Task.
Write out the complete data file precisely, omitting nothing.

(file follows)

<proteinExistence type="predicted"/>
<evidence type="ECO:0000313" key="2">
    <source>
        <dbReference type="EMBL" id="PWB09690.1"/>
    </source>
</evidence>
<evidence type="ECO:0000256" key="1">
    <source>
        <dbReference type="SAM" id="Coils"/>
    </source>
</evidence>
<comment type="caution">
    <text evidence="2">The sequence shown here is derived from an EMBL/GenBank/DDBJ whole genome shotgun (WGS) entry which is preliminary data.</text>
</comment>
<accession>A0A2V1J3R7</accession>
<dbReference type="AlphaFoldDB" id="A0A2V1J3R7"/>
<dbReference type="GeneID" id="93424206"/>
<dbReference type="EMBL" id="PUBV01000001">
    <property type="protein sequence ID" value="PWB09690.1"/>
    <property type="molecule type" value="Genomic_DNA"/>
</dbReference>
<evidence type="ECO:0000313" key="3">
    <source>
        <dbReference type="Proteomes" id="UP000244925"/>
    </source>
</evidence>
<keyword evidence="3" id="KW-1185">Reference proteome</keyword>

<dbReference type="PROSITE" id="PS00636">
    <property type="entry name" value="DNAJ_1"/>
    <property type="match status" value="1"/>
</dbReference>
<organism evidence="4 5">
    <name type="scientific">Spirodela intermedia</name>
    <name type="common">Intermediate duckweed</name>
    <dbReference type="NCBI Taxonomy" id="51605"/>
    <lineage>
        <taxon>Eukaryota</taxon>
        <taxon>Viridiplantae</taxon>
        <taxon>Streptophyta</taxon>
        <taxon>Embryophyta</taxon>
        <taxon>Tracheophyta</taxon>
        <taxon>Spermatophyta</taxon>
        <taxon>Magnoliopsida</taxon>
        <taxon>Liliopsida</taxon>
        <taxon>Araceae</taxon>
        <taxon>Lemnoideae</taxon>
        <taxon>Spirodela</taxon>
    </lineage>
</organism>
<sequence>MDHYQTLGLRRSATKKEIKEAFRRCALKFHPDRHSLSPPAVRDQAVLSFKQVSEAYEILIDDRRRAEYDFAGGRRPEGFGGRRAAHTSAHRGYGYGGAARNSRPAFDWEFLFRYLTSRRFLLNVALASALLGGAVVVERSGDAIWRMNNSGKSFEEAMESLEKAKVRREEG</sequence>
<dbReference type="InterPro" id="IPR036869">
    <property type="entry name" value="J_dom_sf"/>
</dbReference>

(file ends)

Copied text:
<proteinExistence type="predicted"/>
<evidence type="ECO:0000313" key="2">
    <source>
        <dbReference type="EMBL" id="PWB09690.1"/>
    </source>
</evidence>
<evidence type="ECO:0000256" key="1">
    <source>
        <dbReference type="SAM" id="Coils"/>
    </source>
</evidence>
<comment type="caution">
    <text evidence="2">The sequence shown here is derived from an EMBL/GenBank/DDBJ whole genome shotgun (WGS) entry which is preliminary data.</text>
</comment>
<accession>A0A2V1J3R7</accession>
<dbReference type="AlphaFoldDB" id="A0A2V1J3R7"/>
<dbReference type="GeneID" id="93424206"/>
<dbReference type="EMBL" id="PUBV01000001">
    <property type="protein sequence ID" value="PWB09690.1"/>
    <property type="molecule type" value="Genomic_DNA"/>
</dbReference>
<evidence type="ECO:0000313" key="3">
    <source>
        <dbReference type="Proteomes" id="UP000244925"/>
    </source>
</evidence>
<keyword evidence="3" id="KW-1185">Reference proteome</keyword>

<dbReference type="PROSITE" id="PS00636">
    <property type="entry name" value="DNAJ_1"/>
    <property type="match status" value="1"/>
</dbReference>
<organism evidence="4 5">
    <name type="scientific">Spirodela intermedia</name>
    <name type="common">Intermediate duckweed</name>
    <dbReference type="NCBI Taxonomy" id="51605"/>
    <lineage>
        <taxon>Eukaryota</taxon>
        <taxon>Viridiplantae</taxon>
        <taxon>Streptophyta</taxon>
        <taxon>Embryophyta</taxon>
        <taxon>Tracheophyta</taxon>
        <taxon>Spermatophyta</taxon>
        <taxon>Magnoliopsida</taxon>
        <taxon>Liliopsida</taxon>
        <taxon>Araceae</taxon>
        <taxon>Lemnoideae</taxon>
        <taxon>Spirodela</taxon>
    </lineage>
</organism>
<sequence>MDHYQTLGLRRSATKKEIKEAFRRCALKFHPDRHSLSPPAVRDQAVLSFKQVSEAYEILIDDRRRAEYDFAGGRRPEGFGGRRAAHTSAHRGYGYGGAARNSRPAFDWEFLFRYLTSRRFLLNVALASALLGGAVVVERSGDAIWRMNNSGKSFEEAMESLEKAKVRREEG</sequence>
<dbReference type="InterPro" id="IPR036869">
    <property type="entry name" value="J_dom_sf"/>
</dbReference>